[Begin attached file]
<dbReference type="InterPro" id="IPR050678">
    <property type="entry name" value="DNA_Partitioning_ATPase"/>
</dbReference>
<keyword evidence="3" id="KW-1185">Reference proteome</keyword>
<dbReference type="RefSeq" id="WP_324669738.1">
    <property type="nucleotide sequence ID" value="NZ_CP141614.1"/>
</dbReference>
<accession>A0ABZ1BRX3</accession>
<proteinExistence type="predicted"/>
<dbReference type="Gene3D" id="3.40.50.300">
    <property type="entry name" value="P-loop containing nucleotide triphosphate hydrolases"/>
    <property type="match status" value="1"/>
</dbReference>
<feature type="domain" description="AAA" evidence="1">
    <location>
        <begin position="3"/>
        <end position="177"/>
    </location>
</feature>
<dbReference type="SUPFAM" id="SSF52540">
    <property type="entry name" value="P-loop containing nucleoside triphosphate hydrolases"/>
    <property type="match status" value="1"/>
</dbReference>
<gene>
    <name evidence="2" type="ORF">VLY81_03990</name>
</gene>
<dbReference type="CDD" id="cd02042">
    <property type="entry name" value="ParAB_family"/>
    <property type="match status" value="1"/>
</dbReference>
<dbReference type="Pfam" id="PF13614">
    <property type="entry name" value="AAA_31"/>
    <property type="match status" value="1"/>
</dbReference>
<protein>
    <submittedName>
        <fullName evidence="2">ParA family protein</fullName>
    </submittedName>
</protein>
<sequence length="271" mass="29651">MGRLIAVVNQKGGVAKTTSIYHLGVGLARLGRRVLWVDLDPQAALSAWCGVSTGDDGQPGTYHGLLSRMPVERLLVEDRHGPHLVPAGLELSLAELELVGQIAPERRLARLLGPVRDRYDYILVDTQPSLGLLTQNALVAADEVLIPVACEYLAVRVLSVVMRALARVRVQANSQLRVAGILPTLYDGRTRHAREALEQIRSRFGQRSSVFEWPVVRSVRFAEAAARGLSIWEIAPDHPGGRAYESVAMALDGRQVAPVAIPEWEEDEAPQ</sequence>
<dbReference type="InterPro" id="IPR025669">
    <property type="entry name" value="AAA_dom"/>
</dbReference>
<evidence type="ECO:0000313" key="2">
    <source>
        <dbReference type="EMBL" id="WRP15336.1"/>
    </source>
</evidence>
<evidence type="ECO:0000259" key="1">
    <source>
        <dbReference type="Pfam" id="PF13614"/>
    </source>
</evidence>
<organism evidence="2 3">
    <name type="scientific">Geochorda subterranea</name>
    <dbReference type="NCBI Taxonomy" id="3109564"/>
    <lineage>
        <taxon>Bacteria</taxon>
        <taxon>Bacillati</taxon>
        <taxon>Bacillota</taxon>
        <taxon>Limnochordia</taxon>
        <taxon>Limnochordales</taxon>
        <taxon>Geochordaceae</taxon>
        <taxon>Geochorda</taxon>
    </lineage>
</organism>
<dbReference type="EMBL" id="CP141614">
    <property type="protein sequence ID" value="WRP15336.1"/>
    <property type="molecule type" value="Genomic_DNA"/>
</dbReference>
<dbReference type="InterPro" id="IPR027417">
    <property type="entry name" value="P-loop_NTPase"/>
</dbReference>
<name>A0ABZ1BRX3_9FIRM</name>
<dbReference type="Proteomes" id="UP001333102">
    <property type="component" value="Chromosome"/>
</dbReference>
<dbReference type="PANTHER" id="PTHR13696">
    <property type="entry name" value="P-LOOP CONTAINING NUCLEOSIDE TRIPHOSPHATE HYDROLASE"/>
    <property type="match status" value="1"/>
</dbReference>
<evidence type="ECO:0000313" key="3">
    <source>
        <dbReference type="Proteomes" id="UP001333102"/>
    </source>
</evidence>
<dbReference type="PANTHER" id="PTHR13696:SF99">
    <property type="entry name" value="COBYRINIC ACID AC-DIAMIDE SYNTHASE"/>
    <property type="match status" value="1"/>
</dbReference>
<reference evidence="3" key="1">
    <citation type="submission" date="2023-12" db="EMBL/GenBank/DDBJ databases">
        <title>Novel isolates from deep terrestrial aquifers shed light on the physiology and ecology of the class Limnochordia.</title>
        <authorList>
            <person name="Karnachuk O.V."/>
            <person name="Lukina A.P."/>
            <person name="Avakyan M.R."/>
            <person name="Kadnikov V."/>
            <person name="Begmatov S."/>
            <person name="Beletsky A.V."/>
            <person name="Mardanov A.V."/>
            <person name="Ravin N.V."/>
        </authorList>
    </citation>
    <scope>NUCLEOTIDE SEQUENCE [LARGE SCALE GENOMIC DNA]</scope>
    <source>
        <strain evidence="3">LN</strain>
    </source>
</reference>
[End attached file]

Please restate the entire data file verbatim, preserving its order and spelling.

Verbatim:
<dbReference type="InterPro" id="IPR050678">
    <property type="entry name" value="DNA_Partitioning_ATPase"/>
</dbReference>
<keyword evidence="3" id="KW-1185">Reference proteome</keyword>
<dbReference type="RefSeq" id="WP_324669738.1">
    <property type="nucleotide sequence ID" value="NZ_CP141614.1"/>
</dbReference>
<accession>A0ABZ1BRX3</accession>
<proteinExistence type="predicted"/>
<dbReference type="Gene3D" id="3.40.50.300">
    <property type="entry name" value="P-loop containing nucleotide triphosphate hydrolases"/>
    <property type="match status" value="1"/>
</dbReference>
<feature type="domain" description="AAA" evidence="1">
    <location>
        <begin position="3"/>
        <end position="177"/>
    </location>
</feature>
<dbReference type="SUPFAM" id="SSF52540">
    <property type="entry name" value="P-loop containing nucleoside triphosphate hydrolases"/>
    <property type="match status" value="1"/>
</dbReference>
<gene>
    <name evidence="2" type="ORF">VLY81_03990</name>
</gene>
<dbReference type="CDD" id="cd02042">
    <property type="entry name" value="ParAB_family"/>
    <property type="match status" value="1"/>
</dbReference>
<dbReference type="Pfam" id="PF13614">
    <property type="entry name" value="AAA_31"/>
    <property type="match status" value="1"/>
</dbReference>
<protein>
    <submittedName>
        <fullName evidence="2">ParA family protein</fullName>
    </submittedName>
</protein>
<sequence length="271" mass="29651">MGRLIAVVNQKGGVAKTTSIYHLGVGLARLGRRVLWVDLDPQAALSAWCGVSTGDDGQPGTYHGLLSRMPVERLLVEDRHGPHLVPAGLELSLAELELVGQIAPERRLARLLGPVRDRYDYILVDTQPSLGLLTQNALVAADEVLIPVACEYLAVRVLSVVMRALARVRVQANSQLRVAGILPTLYDGRTRHAREALEQIRSRFGQRSSVFEWPVVRSVRFAEAAARGLSIWEIAPDHPGGRAYESVAMALDGRQVAPVAIPEWEEDEAPQ</sequence>
<dbReference type="InterPro" id="IPR025669">
    <property type="entry name" value="AAA_dom"/>
</dbReference>
<evidence type="ECO:0000313" key="2">
    <source>
        <dbReference type="EMBL" id="WRP15336.1"/>
    </source>
</evidence>
<evidence type="ECO:0000259" key="1">
    <source>
        <dbReference type="Pfam" id="PF13614"/>
    </source>
</evidence>
<organism evidence="2 3">
    <name type="scientific">Geochorda subterranea</name>
    <dbReference type="NCBI Taxonomy" id="3109564"/>
    <lineage>
        <taxon>Bacteria</taxon>
        <taxon>Bacillati</taxon>
        <taxon>Bacillota</taxon>
        <taxon>Limnochordia</taxon>
        <taxon>Limnochordales</taxon>
        <taxon>Geochordaceae</taxon>
        <taxon>Geochorda</taxon>
    </lineage>
</organism>
<dbReference type="EMBL" id="CP141614">
    <property type="protein sequence ID" value="WRP15336.1"/>
    <property type="molecule type" value="Genomic_DNA"/>
</dbReference>
<dbReference type="InterPro" id="IPR027417">
    <property type="entry name" value="P-loop_NTPase"/>
</dbReference>
<name>A0ABZ1BRX3_9FIRM</name>
<dbReference type="Proteomes" id="UP001333102">
    <property type="component" value="Chromosome"/>
</dbReference>
<dbReference type="PANTHER" id="PTHR13696">
    <property type="entry name" value="P-LOOP CONTAINING NUCLEOSIDE TRIPHOSPHATE HYDROLASE"/>
    <property type="match status" value="1"/>
</dbReference>
<evidence type="ECO:0000313" key="3">
    <source>
        <dbReference type="Proteomes" id="UP001333102"/>
    </source>
</evidence>
<dbReference type="PANTHER" id="PTHR13696:SF99">
    <property type="entry name" value="COBYRINIC ACID AC-DIAMIDE SYNTHASE"/>
    <property type="match status" value="1"/>
</dbReference>
<reference evidence="3" key="1">
    <citation type="submission" date="2023-12" db="EMBL/GenBank/DDBJ databases">
        <title>Novel isolates from deep terrestrial aquifers shed light on the physiology and ecology of the class Limnochordia.</title>
        <authorList>
            <person name="Karnachuk O.V."/>
            <person name="Lukina A.P."/>
            <person name="Avakyan M.R."/>
            <person name="Kadnikov V."/>
            <person name="Begmatov S."/>
            <person name="Beletsky A.V."/>
            <person name="Mardanov A.V."/>
            <person name="Ravin N.V."/>
        </authorList>
    </citation>
    <scope>NUCLEOTIDE SEQUENCE [LARGE SCALE GENOMIC DNA]</scope>
    <source>
        <strain evidence="3">LN</strain>
    </source>
</reference>